It’s funny how the brain works. I have been thinking about Greensburg and Meade, Kansas for the last day or so. I have no idea why really. Here’s my theory.

I miss my family and the combo of the holidays and the election turmoil here in Kenya is enhancing that and I’m thinking of happier times.

Meade: I keep seeing the old drive in on the highway in Meade where we used to stop for a cherry limeade when we were going between Liberal, my hometown, and Coldwater, my dad’s hometown. It’s only a two-hour trip but who are we to pass up a tasty cherry limeade? That drive-in has been a variety of things since those days and now I stop at the grill on the east end of town, unless it’s a Saturday since the owner is a Seventh Day Adventist and is closed on Saturdays. It’s funny how we take on habits and traditions of our family. I was a kid when we would stop on the other end of town for a limeade with my family and now even when I drive across Kansas by myself, I make a point to stop for a limeade in Meade. My great Aunt Carrie used to live up above a drug store or something at the main intersection in town there and we would stop to see her sometimes. Huh, the things you remember.

Greensburg: This is about half-way between Liberal and Wichita or Sterling. There used to be a great burger joint on the west end of town where we’d stop to go to the bathroom and get ice cream. I actually remember this more from my college days and when I lived in Sterling. Coldwater is only 20 miles or so south of town and you knew you were getting close to ‘home.’ One time Grandmother and Grandad met me at the burger joint for some ice cream when I was coming or going, I can’t remember. It was fun though. There was a huge tornado that went through Greensburg just before I moved from Minnesota this past summer. I drove through it shortly after they opened the highway and it was awful. It looked like a war-zone complete with the MASH unit alongside the highway.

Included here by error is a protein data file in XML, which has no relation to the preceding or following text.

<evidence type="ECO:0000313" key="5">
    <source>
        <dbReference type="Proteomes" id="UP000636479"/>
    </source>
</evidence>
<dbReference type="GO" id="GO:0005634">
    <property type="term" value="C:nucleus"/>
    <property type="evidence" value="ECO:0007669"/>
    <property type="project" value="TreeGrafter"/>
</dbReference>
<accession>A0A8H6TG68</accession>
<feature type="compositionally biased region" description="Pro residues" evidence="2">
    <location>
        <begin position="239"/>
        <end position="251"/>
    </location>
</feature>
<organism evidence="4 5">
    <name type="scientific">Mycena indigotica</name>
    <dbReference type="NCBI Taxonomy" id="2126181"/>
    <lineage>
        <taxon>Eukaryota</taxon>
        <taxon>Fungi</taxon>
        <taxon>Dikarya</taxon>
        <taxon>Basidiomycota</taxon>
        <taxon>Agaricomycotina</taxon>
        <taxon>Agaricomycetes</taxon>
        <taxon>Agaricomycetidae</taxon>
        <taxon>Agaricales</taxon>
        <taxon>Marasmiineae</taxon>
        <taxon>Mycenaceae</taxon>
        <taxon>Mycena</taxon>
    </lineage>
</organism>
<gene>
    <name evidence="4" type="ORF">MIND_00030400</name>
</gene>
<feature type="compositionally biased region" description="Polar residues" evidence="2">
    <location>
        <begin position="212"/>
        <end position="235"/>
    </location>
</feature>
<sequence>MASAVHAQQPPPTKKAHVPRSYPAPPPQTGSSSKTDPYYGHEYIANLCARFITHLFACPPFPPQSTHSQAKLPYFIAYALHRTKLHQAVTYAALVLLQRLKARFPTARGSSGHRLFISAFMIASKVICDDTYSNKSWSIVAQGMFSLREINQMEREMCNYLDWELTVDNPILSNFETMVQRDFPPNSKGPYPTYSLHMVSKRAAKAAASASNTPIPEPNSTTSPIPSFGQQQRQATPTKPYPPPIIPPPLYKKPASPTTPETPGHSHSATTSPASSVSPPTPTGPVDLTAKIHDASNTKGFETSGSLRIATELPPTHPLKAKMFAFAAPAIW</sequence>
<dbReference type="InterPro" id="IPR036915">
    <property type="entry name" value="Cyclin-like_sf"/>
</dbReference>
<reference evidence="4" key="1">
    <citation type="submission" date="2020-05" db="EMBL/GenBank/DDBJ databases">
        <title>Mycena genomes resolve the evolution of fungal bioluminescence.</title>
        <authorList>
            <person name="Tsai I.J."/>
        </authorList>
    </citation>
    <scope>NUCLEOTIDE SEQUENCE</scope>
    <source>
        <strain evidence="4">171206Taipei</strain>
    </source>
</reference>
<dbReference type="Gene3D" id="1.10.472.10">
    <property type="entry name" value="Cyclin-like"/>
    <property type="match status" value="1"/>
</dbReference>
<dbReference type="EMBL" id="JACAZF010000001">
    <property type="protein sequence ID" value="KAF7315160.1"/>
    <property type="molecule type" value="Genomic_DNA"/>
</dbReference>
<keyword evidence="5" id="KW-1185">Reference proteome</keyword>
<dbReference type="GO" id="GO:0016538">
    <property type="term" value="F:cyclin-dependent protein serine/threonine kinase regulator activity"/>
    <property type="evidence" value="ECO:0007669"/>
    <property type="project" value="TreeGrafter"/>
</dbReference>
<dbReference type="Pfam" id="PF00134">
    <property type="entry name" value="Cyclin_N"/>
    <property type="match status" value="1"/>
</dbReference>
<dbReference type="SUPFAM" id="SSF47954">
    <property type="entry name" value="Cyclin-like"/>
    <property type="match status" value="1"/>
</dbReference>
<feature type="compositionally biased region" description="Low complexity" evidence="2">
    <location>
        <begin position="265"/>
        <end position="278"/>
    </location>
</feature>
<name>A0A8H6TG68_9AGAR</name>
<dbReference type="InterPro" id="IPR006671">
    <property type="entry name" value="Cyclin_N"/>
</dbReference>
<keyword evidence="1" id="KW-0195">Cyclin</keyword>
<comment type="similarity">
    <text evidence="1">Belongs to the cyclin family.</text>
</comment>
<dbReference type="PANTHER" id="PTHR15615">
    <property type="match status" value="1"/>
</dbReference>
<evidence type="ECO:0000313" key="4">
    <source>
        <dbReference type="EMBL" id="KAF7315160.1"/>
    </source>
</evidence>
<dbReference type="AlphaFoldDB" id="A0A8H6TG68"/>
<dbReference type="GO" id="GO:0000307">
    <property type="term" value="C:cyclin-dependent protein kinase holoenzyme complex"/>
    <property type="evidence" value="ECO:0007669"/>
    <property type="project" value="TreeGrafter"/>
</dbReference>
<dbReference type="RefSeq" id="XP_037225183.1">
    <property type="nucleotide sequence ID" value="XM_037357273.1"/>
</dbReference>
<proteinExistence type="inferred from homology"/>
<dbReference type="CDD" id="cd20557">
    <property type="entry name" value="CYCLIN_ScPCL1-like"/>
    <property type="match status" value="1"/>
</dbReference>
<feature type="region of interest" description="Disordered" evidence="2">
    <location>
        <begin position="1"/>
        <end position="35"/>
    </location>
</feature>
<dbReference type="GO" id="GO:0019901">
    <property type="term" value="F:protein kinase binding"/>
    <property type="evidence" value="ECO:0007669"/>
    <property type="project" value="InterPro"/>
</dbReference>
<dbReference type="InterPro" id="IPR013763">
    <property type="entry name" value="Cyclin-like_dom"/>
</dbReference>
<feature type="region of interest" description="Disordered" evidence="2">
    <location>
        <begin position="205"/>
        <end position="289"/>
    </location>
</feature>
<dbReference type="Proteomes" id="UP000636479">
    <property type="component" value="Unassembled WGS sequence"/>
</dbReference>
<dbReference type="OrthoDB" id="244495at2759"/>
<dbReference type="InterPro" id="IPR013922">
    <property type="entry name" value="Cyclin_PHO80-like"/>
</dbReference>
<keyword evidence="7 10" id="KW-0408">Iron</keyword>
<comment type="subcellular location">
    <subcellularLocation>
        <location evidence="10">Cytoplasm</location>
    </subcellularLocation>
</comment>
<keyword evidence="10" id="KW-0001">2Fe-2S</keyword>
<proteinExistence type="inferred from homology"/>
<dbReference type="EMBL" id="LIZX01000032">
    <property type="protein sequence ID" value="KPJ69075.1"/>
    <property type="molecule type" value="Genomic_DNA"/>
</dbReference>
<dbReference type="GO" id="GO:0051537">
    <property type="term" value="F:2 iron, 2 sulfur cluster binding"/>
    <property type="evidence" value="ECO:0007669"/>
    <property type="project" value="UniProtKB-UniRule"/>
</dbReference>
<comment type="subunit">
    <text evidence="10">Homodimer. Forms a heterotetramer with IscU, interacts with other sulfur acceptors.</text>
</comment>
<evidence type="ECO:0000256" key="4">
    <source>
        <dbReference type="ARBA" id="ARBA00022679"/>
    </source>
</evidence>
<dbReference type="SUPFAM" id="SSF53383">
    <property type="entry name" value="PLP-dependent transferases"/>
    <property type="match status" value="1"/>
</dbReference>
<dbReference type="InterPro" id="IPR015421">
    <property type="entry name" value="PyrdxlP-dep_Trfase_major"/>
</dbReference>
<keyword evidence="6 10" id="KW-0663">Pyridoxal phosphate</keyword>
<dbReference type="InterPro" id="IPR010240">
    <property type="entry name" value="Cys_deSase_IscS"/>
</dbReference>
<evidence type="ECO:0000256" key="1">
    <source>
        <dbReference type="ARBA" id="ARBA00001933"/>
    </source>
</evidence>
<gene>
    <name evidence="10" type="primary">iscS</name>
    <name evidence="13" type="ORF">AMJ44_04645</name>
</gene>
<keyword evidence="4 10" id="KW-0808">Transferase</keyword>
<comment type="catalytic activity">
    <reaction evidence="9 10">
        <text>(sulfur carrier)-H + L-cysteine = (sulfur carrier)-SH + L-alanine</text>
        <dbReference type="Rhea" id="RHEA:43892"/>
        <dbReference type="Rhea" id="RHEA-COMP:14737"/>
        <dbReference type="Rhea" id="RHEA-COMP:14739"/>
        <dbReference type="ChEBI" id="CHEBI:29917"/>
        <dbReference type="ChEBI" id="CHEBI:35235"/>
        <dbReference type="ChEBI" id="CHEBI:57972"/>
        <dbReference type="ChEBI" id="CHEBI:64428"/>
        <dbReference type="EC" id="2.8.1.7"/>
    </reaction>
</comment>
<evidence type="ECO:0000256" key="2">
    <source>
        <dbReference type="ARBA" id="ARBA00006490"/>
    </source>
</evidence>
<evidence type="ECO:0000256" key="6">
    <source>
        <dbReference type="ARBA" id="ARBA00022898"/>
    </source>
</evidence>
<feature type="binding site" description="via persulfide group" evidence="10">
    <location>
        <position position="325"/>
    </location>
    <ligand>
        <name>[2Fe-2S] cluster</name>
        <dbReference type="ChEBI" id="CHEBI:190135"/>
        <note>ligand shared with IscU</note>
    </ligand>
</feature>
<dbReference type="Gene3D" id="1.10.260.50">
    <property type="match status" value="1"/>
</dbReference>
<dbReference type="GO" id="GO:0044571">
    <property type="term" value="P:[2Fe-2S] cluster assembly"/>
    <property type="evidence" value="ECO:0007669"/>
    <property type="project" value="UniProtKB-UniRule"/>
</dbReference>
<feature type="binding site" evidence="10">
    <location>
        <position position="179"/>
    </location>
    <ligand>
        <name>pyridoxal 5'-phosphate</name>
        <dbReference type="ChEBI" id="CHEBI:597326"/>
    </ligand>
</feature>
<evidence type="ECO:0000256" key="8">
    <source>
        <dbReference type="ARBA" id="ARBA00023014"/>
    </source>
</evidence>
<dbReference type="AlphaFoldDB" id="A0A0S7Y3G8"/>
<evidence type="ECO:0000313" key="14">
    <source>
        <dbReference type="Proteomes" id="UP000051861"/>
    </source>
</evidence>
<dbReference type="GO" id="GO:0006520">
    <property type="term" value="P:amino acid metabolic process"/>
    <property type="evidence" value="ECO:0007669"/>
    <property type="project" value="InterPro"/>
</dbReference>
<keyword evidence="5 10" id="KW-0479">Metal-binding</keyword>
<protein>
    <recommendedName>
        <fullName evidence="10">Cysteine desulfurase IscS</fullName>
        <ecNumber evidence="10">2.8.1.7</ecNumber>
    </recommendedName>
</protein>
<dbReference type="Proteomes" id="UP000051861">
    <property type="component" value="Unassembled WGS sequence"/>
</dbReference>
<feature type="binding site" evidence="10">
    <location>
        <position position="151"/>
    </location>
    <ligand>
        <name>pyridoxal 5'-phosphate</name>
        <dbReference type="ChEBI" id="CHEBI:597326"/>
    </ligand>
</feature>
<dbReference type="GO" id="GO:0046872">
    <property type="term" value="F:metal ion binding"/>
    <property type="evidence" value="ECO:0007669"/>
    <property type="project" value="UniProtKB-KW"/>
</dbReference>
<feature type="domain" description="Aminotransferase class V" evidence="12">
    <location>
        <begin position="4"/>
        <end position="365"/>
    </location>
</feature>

Rural America. Man I love it. Small town America is where some of my dearest memories lie.

What makes us remember what we remember and forget what we forget? Why do we remember things randomly, just when we need some comfort? All I can say is because God loves us. He shows us joys in life in ‘simpler’ times. He lets us soak in the love that we have from and for others in those memories. He reminds us that things will get better, nothing is permanent and to live and love.

What will I remember most about my time in Nairobi? The elections? The disaster? The fear?

I don’t think so.

I think I will remember walking to Java House with a friend. I will remember the hug with a co-worker after seeing each other the first time since Christmas. I will remember the times I prayed with a friend late at night after a disturbing text message. I will remember sharing good food and laughs with my friends. I will remember the quiet awe of watching God’s creation as the sun rises over the mountains. I will remember crying for joy and a bit of sadness as I open presents that come in the mail from my family. I will remember that I don’t always cry when I open presents but sometimes dance for joy throughout the office, sharing whatever treasure has arrived. I will remember a coworker telling me that I’m not like other wazungu in a good way. I will never forget the way God is working in Kenya and in me.

Thank you, Lord, for the mystery of memory.

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